Election of the 1965 Committee.

We notice that other organisations are copying the B.E.C. and holding their election in October. As far as the club is concerned the names of candidates have now all been received by the Hon. Sec., and you will be getting your ballot forms shortly by post.

Last year, a write up was published in the B.B. as part of ‘Stalagmite’s’ article for that month. This was, of course, his own opinion. A number of members have asked that we include a write up on similar lines this year, but we felt that perhaps it should be more on imperial lines.  What we have done, therefore, is to state the previous committee work done by each of the candidates who have been on the committee before, on the basis that their work should be sufficiently well known.  In the case of new candidates, we have tried to indicate their main interests briefly.  This does not imply that they have no other interests, or that the previous committee members have done nothing except sit on the committee!  Readers will appreciate, however, that any further elaborations would inevitably bring the write up in to the realms of personal opinion, and this we are trying to avoid.

Candidates are listed in alphabetical order and their last committee jobs are in brackets following their names.

Kevin Abbey.          (Assistant Hut Warden, Minutes Secretary and B.B. Postal Department 1964)  Elected to the committee 1964.

Bob Bagshaw         (Hon. Secretary and Treasurer 1964) Elected to the committee 1952. Hon. Sec. and Treasurer 1952- 1964.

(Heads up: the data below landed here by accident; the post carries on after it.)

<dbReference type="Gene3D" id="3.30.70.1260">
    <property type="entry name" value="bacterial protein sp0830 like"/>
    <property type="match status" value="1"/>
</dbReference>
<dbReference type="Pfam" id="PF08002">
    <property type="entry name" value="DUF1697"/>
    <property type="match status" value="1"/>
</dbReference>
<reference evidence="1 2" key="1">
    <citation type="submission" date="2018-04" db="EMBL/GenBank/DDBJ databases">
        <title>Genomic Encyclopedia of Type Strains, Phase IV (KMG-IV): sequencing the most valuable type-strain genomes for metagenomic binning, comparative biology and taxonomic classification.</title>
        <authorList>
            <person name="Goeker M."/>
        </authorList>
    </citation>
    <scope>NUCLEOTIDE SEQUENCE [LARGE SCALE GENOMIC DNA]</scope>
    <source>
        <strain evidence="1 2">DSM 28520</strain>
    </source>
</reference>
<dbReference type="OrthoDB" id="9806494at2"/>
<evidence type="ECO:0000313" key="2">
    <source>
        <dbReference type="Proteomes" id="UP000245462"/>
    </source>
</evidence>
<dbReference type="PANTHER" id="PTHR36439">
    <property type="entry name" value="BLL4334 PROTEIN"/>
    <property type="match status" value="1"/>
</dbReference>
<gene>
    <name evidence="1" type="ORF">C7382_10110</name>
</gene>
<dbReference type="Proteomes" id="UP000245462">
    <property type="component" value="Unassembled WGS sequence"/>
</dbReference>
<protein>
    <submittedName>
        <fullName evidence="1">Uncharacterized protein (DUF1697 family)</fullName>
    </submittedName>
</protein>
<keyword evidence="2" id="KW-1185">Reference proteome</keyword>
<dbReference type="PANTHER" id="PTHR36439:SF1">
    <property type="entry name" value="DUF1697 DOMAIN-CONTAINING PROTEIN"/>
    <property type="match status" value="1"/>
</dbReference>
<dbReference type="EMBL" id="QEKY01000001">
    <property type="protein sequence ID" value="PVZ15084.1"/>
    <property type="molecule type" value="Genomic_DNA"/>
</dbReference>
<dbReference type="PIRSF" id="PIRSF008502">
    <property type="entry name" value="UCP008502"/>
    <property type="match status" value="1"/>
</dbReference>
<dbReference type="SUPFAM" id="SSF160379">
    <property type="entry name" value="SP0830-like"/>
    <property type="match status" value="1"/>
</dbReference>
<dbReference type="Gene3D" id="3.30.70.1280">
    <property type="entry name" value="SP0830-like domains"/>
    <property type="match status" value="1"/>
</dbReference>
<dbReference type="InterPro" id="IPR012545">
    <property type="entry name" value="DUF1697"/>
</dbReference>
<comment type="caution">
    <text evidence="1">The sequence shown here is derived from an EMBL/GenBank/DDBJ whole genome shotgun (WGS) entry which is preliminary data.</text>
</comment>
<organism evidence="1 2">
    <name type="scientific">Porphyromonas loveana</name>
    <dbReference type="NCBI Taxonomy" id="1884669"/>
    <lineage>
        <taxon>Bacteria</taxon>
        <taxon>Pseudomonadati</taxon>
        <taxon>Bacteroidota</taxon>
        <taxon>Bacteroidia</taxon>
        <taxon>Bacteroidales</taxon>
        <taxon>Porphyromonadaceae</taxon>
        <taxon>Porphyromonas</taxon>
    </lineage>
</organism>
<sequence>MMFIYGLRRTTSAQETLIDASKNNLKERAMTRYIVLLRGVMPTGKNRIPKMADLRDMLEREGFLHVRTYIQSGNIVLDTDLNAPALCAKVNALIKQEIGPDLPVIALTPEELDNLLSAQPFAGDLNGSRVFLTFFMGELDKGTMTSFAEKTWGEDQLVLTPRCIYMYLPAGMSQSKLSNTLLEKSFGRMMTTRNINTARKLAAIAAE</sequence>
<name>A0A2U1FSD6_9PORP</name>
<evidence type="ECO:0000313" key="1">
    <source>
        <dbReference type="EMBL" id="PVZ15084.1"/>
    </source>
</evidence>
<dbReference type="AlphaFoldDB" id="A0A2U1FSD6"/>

Roy Bennett (Climbing Secretary 1964)  Elected to the committee 1953.  Tackle Officer 1953 and 1954.  Re-elected to the committee 1964.

“Alfie” Collins          (Committee Chairman and Editor, B.B. 1964)  Elected to the committee 1953.  Assist. Caving Secretary 1953 and 1954.  Assist. Hut Warden 1954.  Caving Secretary 1955 and 1956.  Hut Warden 1955-1958.  Editor B.B. 1957-1964.

Keith Franklin.        (New Candidate)  Active caver and climber.  Working on Castle Farm Swallet.

Dave Irwin.    (New Candidate)  Active caver.  Belfry Regular.  Working on Castle Farm Swallet.

Phil Kingston.         (New Candidate)  Active caver.  Belfry Regular.

Mike Palmer.          (Assist. Caving secretary 1964) Elected to the committee 1963.

Norman Petty.        (Tackle Officer 1964)  Elected to the committee 1957.  Tackle Officer 1957-1964.

John Ransom.         (Belfry Engineer 1964)  Elected to the committee 1963.  Belfry Engineer 1963/64.

“Sett” Setterington.  (Served on Committee 1959-63)  Hut Warden 1950 to 1954.  Hut Warden 1959 to 1963.  Chairman of the committee 1950 to 1963.

Alan Thomas.         (New Candidate)  Active caver.  Discovered Hunters Hole 1954.  Interested in Belfry site.  Working on Hunters Hole, Belfry site and Cuthbert’s entrance.

Gordon Tilly. (Hut Warden 1964)  Elected to committee 1964


The annual General meeting and Dinner will be held on SATURDAY OCTOBER 3RD, 1964.  The A.G.M. will be at Redcliffe Hall and the dinner at Fairfax House.  Details will be sent with voting forms.

Thrupe Swallet